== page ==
If you have been listening to the radio lately (say that station was Bay Area’s KBLX) some of those songs may have been composed by Jerry Leiber and Mike Stoller. They were perhaps one of the most legendary songwriting duos in rock history, with their legacy spans back to the 1950s, and their connection with the Rock and Roll Hall of Fame even spans to when the very first ten performers were inducted back in 1986.
One of their first singles “Hound Dog” was first a hit single for blues legend Big Mama Thornton, but would later become a bigger hit when Elvis Presley recorded the song in 1956. With Rock and Roll on it’s way, Leiber and Stoller would become the first writers and producers to surround rhythm and blues with elaborate production values, when the duo composed classics for the Coasters (the first group inducted into the Rock Hall), including “Yakety Yak” and “Searchin’”. Other 1950s and early 1960s artists to have groundbreaking singles from Leiber and Stoller includes the Drifters (inducted in 1988) and one of their members, Ben E. King.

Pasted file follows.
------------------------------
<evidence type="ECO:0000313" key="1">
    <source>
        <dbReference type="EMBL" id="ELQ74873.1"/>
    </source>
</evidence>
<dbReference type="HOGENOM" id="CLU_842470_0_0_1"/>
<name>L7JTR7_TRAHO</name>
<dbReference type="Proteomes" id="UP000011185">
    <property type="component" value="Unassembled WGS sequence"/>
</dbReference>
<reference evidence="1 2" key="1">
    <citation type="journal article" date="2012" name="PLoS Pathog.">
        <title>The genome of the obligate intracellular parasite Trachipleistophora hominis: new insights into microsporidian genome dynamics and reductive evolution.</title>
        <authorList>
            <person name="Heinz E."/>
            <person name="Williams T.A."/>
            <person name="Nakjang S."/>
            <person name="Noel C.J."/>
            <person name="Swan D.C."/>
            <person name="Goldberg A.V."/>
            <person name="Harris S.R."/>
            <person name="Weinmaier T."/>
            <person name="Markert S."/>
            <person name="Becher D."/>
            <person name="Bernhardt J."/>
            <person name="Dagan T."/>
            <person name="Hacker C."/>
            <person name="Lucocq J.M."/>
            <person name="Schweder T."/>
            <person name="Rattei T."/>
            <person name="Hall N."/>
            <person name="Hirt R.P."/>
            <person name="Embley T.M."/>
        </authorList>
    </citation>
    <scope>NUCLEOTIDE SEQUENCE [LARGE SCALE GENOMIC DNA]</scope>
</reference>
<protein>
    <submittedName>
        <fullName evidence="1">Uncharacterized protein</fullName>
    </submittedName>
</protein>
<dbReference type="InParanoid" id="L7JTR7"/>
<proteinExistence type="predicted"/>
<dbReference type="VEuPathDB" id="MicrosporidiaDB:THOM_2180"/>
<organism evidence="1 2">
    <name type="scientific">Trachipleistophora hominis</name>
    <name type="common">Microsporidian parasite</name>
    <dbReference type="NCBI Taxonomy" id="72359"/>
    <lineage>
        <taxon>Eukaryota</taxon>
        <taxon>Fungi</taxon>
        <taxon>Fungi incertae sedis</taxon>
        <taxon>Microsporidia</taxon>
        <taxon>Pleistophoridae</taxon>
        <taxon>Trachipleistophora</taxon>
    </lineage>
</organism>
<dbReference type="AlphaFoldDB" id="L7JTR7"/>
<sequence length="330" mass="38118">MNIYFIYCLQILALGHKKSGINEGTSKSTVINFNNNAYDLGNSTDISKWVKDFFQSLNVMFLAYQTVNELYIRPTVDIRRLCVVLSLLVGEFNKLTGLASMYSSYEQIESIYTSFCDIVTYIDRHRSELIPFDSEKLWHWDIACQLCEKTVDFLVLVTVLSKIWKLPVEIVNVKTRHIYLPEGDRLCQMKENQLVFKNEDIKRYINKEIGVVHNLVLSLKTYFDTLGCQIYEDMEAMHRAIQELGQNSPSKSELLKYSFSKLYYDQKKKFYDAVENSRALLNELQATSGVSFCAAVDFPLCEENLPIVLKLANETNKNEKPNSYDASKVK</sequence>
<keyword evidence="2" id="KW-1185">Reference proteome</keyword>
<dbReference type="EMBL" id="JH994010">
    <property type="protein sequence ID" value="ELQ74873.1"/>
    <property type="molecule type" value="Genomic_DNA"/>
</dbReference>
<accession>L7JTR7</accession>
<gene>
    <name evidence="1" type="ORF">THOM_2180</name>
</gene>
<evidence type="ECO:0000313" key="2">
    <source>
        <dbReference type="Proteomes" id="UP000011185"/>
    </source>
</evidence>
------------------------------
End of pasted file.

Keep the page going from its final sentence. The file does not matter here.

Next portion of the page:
By the mid 1960s, their influence on popular music was already secured. In addition to being credited in helping bring R&B to the pop mainstream, they are credited with influencing Phil Spector’s Wall of Sound, and they continued to write and produce classic tunes including “Is That all there Is” by Peggy Lee and “Stuck in the Middle With You” by Stealers Wheel. Their songs have been covered by the likes of Steely Dan, John Lennon, and Chaka Khan. In 1987, they were one if not the first songwriting duos to be inducted into the Rock and Roll Hall of Fame. Although one of them has recently passed on (Jerry Leiber), their contribution to popular music will forever be a groundbreaking platform for pop, rock, and especially R&B.
Rock and Roll Hall of Fame: Jerry Leiber and Mike Stoller, inducted in 1987.